Step 1 of 8: Planning a knock-down & rebuild – Council Planning
Building a new home is a major event in one’s life, especially when the home you have in mind is not that of the cookie-cutter variety that you’d find in a display village – with a standard set of options, upgrades and colour schemes to choose from and the half a dozen minor changes allowable for the block you’re on – but that of the totally unique variety that has been designed, planned and built for no one else but you.
One of the first steps you’ll take on the journey of building your dream home will be finding the piece of land you’ll be building it on. Only then will your architect be able to start working on the design, knowing the building envelope, block elevations and terrain they’re working with.
Many times, that block of land will already have a home with connected utilities that you’ll need to demolish before you can start on your own build.
In this 2 part series, we have compiled a list of steps and tasks you’ll need to carry out in the planning of a knock-down and rebuild.
Step 1 of 8: Council Planning
The very first thing you should do – well before you even put an offer in to buy – is contact your local council to establish if there are any overlays (heritage or vegetation) or easements affecting your land, what you can and can’t do or where you can and can’t build on the property.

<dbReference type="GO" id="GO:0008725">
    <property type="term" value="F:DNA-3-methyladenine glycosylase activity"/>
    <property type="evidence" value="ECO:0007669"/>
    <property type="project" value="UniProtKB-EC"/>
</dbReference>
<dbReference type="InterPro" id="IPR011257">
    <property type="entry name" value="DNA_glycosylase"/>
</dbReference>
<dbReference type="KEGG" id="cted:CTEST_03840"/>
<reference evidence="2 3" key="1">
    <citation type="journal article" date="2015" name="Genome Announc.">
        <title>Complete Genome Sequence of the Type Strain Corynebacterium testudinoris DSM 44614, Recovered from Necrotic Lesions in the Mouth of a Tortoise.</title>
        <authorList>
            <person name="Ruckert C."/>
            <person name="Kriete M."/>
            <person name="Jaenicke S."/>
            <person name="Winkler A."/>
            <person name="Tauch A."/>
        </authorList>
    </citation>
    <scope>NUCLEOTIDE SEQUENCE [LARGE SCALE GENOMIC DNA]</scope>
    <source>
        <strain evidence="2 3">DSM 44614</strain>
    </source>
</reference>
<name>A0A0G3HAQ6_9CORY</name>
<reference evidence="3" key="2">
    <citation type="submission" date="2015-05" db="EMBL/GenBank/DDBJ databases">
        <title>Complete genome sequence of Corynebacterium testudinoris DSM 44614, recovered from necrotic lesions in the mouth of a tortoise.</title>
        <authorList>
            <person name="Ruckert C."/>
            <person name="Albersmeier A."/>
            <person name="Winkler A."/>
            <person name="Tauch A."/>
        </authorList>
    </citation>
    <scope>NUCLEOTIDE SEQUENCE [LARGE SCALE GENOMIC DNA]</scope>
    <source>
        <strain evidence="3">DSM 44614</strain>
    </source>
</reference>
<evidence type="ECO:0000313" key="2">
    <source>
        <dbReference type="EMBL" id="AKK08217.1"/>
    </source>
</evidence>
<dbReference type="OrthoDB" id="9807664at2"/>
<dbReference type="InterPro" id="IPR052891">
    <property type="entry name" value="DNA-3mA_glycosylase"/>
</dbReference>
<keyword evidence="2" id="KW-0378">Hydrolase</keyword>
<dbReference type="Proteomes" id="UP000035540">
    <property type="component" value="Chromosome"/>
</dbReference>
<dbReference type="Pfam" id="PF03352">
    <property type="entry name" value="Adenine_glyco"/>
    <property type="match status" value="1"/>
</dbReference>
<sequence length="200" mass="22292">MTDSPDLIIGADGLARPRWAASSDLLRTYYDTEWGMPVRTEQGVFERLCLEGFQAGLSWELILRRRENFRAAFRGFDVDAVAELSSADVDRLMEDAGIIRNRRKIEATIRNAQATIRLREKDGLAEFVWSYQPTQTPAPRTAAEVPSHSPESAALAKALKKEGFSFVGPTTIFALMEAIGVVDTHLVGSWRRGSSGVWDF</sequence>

If you’re bidding at auction, being armed with this information well ahead of time is critical, because if you call out the winning bid, you are purchasing the property ‘unconditionally’, meaning there is no option to pull out of the purchase if you find that you cannot do what you want later.
Your council can provide you with summaries of the land’s Planning Zone and Planning Overlays. Take the time to review these reports, or contact your local council for further details regarding clarification.
Remember: Australia’s real estate industry is one of the most policed industries in the world and there are harsh penalties for those not adhering to its strict codes of conduct. However, as most agents are not trained on the legalities, you should ALWAYS do your own research.
Unless you’re very experienced in the knowledge and meanings of these council codes and restrictions, we recommend that you provide these reports to your legal representative and architect for review.
The next step is to consider the block frontage and depth.